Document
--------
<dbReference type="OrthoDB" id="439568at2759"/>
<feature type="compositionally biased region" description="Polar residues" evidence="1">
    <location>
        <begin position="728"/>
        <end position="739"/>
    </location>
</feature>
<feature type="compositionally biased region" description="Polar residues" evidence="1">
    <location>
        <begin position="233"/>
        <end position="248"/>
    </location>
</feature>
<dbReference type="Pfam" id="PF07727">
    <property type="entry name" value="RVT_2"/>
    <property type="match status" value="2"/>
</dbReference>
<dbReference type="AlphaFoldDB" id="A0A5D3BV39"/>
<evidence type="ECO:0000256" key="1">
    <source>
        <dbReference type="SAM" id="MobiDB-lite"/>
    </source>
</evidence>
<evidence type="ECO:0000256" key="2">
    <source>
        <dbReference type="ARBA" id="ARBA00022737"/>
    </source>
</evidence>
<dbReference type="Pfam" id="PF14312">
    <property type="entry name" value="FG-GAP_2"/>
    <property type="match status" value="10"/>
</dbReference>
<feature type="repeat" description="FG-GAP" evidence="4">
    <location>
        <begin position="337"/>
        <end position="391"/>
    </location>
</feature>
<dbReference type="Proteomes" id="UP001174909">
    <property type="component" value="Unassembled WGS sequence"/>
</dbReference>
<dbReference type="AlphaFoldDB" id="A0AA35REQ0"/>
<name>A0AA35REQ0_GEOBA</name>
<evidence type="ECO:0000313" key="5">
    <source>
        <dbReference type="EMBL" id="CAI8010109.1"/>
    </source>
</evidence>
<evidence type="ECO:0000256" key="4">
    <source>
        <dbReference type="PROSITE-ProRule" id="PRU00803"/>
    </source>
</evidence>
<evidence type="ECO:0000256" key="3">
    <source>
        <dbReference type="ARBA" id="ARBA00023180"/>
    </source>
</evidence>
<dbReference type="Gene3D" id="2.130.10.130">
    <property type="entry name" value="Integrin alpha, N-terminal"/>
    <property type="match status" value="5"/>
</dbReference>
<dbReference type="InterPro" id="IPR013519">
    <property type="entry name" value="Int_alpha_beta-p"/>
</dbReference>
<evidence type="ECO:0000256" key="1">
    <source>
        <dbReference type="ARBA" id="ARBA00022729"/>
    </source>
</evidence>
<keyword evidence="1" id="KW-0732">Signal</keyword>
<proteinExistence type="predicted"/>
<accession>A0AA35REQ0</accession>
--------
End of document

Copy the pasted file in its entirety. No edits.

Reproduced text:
<dbReference type="OrthoDB" id="439568at2759"/>
<feature type="compositionally biased region" description="Polar residues" evidence="1">
    <location>
        <begin position="728"/>
        <end position="739"/>
    </location>
</feature>
<feature type="compositionally biased region" description="Polar residues" evidence="1">
    <location>
        <begin position="233"/>
        <end position="248"/>
    </location>
</feature>
<dbReference type="Pfam" id="PF07727">
    <property type="entry name" value="RVT_2"/>
    <property type="match status" value="2"/>
</dbReference>
<dbReference type="AlphaFoldDB" id="A0A5D3BV39"/>
<evidence type="ECO:0000256" key="1">
    <source>
        <dbReference type="SAM" id="MobiDB-lite"/>
    </source>
</evidence>
<evidence type="ECO:0000256" key="2">
    <source>
        <dbReference type="ARBA" id="ARBA00022737"/>
    </source>
</evidence>
<dbReference type="Pfam" id="PF14312">
    <property type="entry name" value="FG-GAP_2"/>
    <property type="match status" value="10"/>
</dbReference>
<feature type="repeat" description="FG-GAP" evidence="4">
    <location>
        <begin position="337"/>
        <end position="391"/>
    </location>
</feature>
<dbReference type="Proteomes" id="UP001174909">
    <property type="component" value="Unassembled WGS sequence"/>
</dbReference>
<dbReference type="AlphaFoldDB" id="A0AA35REQ0"/>
<name>A0AA35REQ0_GEOBA</name>
<evidence type="ECO:0000313" key="5">
    <source>
        <dbReference type="EMBL" id="CAI8010109.1"/>
    </source>
</evidence>
<evidence type="ECO:0000256" key="4">
    <source>
        <dbReference type="PROSITE-ProRule" id="PRU00803"/>
    </source>
</evidence>
<evidence type="ECO:0000256" key="3">
    <source>
        <dbReference type="ARBA" id="ARBA00023180"/>
    </source>
</evidence>
<dbReference type="Gene3D" id="2.130.10.130">
    <property type="entry name" value="Integrin alpha, N-terminal"/>
    <property type="match status" value="5"/>
</dbReference>
<dbReference type="InterPro" id="IPR013519">
    <property type="entry name" value="Int_alpha_beta-p"/>
</dbReference>
<evidence type="ECO:0000256" key="1">
    <source>
        <dbReference type="ARBA" id="ARBA00022729"/>
    </source>
</evidence>
<keyword evidence="1" id="KW-0732">Signal</keyword>
<proteinExistence type="predicted"/>
<accession>A0AA35REQ0</accession>